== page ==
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Canterbury Tales in a Christian Co-Op

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I am hoping this board can provide some guidance for me. I'm teaching a high school level British Literature co-op class this coming fall. It will be my first time teaching high school level other than to my own children. I do have my degree in English, not that necessarily matters. I have marked the class for Juniors and Seniors, although in this particular co-op, any high school level can register. I know that as of this point most of the kids enrolled are incoming freshmen.


I am planning on making it a broad survey course, and some of the texts I plan on using include Seamus Heaney's Beowulf, selected tales of Chaucer's Canterbury Tales (prologue in the Middle English, and a modern verse translation for the tales), Mary Shelley's Frankenstein, Shakespeare's Macbeth, and several short stories and poems as time permits. The scope of the class will be literary analysis with some papers written, but it is not an honors course (I wasn't feeling ambitious enough at this stage to increase the level to that mark).


I am having difficulties with the Canterbury Tales. I read them as a high school senior myself, but many of the tales are rather risque, and I am wondering how others who have taught the course to younger high school students have dealt with the material. I should clarify that the co-op is very Christian in its focus. I, myself, would have tackled some of the more salacious tales with my son, because I feel that they are relevant to the understanding of human "frailty," but I know for a fact that some of the parents will not want their children encountering some of the tales. Tentatively I've scheduled the Knight's Tale, and the Wife of Bath's Tale, and am definitely excluding the Miller's Tale. None of these stories is exactly "pure," but isn't that how life is much of the time?


Ultimately the course materials are up to my discretion, but I want to be sensitive to parents' concerns while still reading, discussing, and analyzing this wonderful collection. I really don't want to skip it; it's just too important!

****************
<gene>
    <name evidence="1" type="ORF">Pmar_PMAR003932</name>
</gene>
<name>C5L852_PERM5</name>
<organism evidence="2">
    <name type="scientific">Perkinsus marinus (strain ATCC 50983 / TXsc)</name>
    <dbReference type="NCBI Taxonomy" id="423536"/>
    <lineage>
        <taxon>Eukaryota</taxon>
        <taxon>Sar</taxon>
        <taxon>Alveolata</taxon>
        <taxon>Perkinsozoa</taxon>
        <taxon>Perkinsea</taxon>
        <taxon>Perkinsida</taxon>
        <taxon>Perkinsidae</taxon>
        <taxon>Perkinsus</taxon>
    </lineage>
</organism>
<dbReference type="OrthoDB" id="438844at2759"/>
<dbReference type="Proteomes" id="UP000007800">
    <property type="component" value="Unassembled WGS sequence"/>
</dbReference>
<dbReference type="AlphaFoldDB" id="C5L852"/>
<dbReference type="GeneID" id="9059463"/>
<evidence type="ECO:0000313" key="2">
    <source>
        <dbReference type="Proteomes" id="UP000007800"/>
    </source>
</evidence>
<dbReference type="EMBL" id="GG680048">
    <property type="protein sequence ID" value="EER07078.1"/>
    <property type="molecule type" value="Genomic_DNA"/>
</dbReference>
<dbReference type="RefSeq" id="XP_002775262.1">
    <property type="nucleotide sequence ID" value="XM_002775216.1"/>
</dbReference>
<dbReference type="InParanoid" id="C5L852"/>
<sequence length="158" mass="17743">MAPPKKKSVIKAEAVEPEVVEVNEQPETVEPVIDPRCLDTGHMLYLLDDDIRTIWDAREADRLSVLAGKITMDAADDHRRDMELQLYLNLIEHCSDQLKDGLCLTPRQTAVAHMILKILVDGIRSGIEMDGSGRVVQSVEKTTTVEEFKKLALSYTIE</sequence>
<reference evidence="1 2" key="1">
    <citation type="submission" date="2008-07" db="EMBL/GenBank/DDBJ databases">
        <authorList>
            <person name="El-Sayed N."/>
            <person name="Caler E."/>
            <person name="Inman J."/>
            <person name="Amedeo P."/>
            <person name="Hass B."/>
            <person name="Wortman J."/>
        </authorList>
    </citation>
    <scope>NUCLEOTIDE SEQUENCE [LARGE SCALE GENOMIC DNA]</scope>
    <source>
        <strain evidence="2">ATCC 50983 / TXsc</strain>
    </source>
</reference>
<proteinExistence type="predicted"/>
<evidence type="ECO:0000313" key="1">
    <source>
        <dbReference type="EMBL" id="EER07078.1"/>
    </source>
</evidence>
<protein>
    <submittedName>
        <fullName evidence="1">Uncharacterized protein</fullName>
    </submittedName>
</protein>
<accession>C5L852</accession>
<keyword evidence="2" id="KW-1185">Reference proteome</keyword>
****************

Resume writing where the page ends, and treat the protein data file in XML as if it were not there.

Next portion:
So, has anyone got any experience in discussing this book with younger high school students? I really don't want to go with a sanitized version. How did you teach it? What tales did you cover?

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What do you know about this co-op going in?  How long has it existed?  Have your kids attended in the past?  Do you know the families? Co-ops can be very frustrating to teach, because rarely do all the families involved have the same expectations going in re: rigor, amount of effort, frequency of attendance, writing requirements, etc.  I suspect problems with these issues may trump worldview related problems, and I'd certainly want to understand them before agreeing to teach.


While you may nominally have carte blanche for the syllabus, ultimately, the decision to continue attending class (and thus the existence of the class) is up to the students and the parents.

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Wow -- I *may* be doing a very similar class for a Christian co-op, by adding Medieval lit. to a year-long study of the Lord of the Rings trilogy; I had thought to include Beowulf, Sir Gawain and the Green Knight, 3-4 of the Canterbury Tales, and Macbeth, plus some poetry, and a few short stories by Tolkien.



When DSs and I did British Lit., we just did excerpts from Canterbury Tales:

- General Prologue: Introduction 

- individual prologue and epilogue for each of the selected tales

- 4 tales

- Chaucer's Retraction (epilogue to the Canterbury Tales)


Tales we did that would work for a conservative co-op class:

- The Knight's Tale — honor, courtly high love, and noble actions; feels a bit like an ancient Greek epic

- The Pardoner's Tale — moral tale of 3 prideful men who go looking for Death, and find him

- The Nun's Priest's Tale — famous fable of Chaunticleer the Rooster and the Fox


Many of the tales are meant to be read as pairs or as a series of commentaries on one another, with each commenting on or showing a different side of the same topic, so, when possible, it is very helpful to read the pair or series of stories that "work together". The analysis paragraph on each tale in Cliff's Notes cut right to the heart of what is going on in each story and how one tale is commenting on another.


Example: the Knight's Tale is somewhat similar to ancient Greek epic heroes, and is about courtly high love and noble actions. In contrast, it is followed by the Miller's Tale, a bawdy tale of a foolish & jealous Carpenter who is cheated on by his young wife, and there is ensuing slapstick of a rude nature. In turn, the bawdy Miller's Tale is followed by the coarse Reeve's Tale, as a "payback", since the reeve once worked as a carpenter, so to "pay back" the Miller's Tale, the Reeve's Tale features a miller in which both the miller's wife and daughter are (unwittingly) seduced.


And through all three, Chaucer reveals a variety of attitudes and social mores about those topics. NOT at all suggesting you need to do all three in that particular case, esp. with Christian families who may not want to go there. ;) Other tales that are more "clean":